Much has been written about the Bear Stearns meltdown, and what it says about the state of banking, the instability of the markets, the fragility of the overall economy, the need for regulation, the power of the Fed, and the obliviousness of the Bush Administration to the approaching financial Katrina. But little has been said about this, as reported by the New York Times:
More so than other firms on Wall Street, Bear had encouraged its employees, from secretaries to top executives, to be long-term holders in the company’s stock, and the employees own over 30 percent of the company.
As was the case with Enron, a lot of innocent employees are seeing their financial futures disintegrate.
“The stability of your world is shattered,” said Ari Kiev, a psychiatrist who counsels financial executives. “You are angry at the firm for failing you. But it’s more than money. It’s the shame and embarrassment. Now the question is, can you pay for the house and do you give up the second car?”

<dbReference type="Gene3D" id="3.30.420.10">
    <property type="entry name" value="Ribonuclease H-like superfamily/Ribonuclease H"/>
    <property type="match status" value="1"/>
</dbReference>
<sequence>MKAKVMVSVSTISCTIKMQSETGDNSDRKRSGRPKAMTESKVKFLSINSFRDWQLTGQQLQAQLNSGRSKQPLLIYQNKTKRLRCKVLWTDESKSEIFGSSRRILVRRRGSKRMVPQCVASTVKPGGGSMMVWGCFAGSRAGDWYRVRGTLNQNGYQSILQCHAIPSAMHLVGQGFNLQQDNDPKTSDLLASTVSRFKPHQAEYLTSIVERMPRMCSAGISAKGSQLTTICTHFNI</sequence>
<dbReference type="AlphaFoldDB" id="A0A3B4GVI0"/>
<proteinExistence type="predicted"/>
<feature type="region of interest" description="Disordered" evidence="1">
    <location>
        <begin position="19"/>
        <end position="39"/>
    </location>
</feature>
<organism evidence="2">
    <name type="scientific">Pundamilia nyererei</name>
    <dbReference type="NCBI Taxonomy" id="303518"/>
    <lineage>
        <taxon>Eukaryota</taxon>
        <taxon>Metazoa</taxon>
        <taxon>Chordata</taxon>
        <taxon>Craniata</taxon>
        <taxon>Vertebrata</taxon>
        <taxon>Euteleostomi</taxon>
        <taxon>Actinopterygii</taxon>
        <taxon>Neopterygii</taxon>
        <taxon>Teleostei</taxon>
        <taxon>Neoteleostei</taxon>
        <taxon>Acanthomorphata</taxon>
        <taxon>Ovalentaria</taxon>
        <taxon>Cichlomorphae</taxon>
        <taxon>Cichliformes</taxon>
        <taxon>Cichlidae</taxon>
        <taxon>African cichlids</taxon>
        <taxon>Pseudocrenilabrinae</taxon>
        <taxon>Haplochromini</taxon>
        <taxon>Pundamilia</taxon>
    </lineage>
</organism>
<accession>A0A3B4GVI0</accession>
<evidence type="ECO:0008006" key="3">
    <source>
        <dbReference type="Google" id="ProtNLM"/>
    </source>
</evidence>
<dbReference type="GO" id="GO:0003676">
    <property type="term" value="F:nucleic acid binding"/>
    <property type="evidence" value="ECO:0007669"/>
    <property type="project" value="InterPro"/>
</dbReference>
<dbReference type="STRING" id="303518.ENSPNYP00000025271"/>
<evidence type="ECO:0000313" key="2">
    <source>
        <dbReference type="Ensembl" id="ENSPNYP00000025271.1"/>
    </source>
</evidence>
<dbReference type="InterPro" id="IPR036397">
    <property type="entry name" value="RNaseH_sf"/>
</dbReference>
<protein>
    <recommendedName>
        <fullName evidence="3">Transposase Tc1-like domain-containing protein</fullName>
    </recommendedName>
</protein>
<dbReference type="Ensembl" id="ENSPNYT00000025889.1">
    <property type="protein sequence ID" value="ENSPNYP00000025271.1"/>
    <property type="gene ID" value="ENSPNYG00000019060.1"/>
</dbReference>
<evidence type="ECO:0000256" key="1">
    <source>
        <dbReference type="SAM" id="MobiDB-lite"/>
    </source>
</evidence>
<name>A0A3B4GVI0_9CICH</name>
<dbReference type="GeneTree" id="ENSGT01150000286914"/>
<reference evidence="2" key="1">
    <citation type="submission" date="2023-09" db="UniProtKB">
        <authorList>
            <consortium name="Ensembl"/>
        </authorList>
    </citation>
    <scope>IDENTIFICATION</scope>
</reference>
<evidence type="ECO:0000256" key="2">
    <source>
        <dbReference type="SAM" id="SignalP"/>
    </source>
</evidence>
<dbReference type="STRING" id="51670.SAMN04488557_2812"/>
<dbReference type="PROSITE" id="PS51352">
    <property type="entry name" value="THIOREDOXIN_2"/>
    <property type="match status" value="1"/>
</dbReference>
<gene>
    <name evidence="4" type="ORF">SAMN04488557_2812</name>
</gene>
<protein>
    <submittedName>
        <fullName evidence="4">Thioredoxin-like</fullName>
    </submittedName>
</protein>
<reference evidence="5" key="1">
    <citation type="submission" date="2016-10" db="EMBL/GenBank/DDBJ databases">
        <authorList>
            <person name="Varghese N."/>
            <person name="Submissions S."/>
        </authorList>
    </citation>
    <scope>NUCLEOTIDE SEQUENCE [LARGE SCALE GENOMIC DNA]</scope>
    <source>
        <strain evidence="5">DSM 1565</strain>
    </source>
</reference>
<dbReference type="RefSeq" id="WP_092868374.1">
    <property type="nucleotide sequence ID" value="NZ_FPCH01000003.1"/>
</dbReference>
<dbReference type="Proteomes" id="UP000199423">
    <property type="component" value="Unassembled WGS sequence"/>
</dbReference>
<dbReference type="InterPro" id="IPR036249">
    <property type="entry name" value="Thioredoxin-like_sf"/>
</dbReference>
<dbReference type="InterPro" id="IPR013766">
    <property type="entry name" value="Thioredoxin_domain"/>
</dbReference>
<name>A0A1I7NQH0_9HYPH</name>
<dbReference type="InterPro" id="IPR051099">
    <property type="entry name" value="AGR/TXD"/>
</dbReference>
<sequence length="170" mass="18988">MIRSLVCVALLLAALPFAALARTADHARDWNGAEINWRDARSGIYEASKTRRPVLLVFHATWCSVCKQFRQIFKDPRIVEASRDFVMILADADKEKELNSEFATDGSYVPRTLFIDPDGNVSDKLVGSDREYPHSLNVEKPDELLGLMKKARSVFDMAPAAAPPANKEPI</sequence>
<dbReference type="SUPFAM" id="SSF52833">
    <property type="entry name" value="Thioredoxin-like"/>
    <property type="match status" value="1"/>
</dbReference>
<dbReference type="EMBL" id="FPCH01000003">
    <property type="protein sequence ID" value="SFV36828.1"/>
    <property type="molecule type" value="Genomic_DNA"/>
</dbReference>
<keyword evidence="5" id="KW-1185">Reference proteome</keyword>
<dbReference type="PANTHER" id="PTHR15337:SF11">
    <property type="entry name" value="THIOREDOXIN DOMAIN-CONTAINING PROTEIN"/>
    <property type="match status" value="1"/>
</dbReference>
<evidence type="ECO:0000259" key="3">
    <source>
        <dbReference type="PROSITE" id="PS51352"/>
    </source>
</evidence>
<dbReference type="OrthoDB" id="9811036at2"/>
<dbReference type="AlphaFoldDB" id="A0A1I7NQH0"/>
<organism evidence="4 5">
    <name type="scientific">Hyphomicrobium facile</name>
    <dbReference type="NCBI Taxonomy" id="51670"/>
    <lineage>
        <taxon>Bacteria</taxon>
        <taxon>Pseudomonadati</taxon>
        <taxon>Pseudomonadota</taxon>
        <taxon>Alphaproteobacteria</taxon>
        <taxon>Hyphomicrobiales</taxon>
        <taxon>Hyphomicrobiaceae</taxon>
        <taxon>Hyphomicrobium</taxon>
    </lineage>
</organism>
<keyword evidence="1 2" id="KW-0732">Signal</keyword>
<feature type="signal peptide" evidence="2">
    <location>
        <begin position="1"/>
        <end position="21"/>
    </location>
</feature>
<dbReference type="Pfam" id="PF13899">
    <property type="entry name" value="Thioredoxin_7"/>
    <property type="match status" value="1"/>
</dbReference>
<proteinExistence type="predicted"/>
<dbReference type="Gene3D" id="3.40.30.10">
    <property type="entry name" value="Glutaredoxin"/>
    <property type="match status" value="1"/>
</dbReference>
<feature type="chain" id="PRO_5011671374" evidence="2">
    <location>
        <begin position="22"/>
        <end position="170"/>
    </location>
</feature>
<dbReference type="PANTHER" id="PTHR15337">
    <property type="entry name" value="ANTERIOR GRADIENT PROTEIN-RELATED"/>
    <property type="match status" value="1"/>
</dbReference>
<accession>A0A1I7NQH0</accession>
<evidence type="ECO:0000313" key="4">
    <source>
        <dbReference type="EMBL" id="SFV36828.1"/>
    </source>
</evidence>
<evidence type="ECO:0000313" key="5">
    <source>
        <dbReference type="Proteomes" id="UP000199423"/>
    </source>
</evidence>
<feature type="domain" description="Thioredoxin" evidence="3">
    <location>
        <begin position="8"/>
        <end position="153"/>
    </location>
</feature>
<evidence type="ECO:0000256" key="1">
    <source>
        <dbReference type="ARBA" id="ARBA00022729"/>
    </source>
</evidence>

People. Families. Lives. Devastated. And the buyout has yet to be approved, and may not be.
But to most Bear employees, many who face the prospect of not only losing their jobs but of a retirement without savings, such a thought is perhaps too elusive to contemplate.
“Basically we’re all wondering first, if we’ll keep our jobs, second, if we’ll get severance if we don’t,” said an investment banker on a cigarette break outside Bear’s headquarters, declining to give his name. “And then we’re hoping that Lehman won’t go under because then there will be way too many bankers looking for jobs.”
And not just bankers. Employees from all levels. Behind the headlines are the faces of human beings.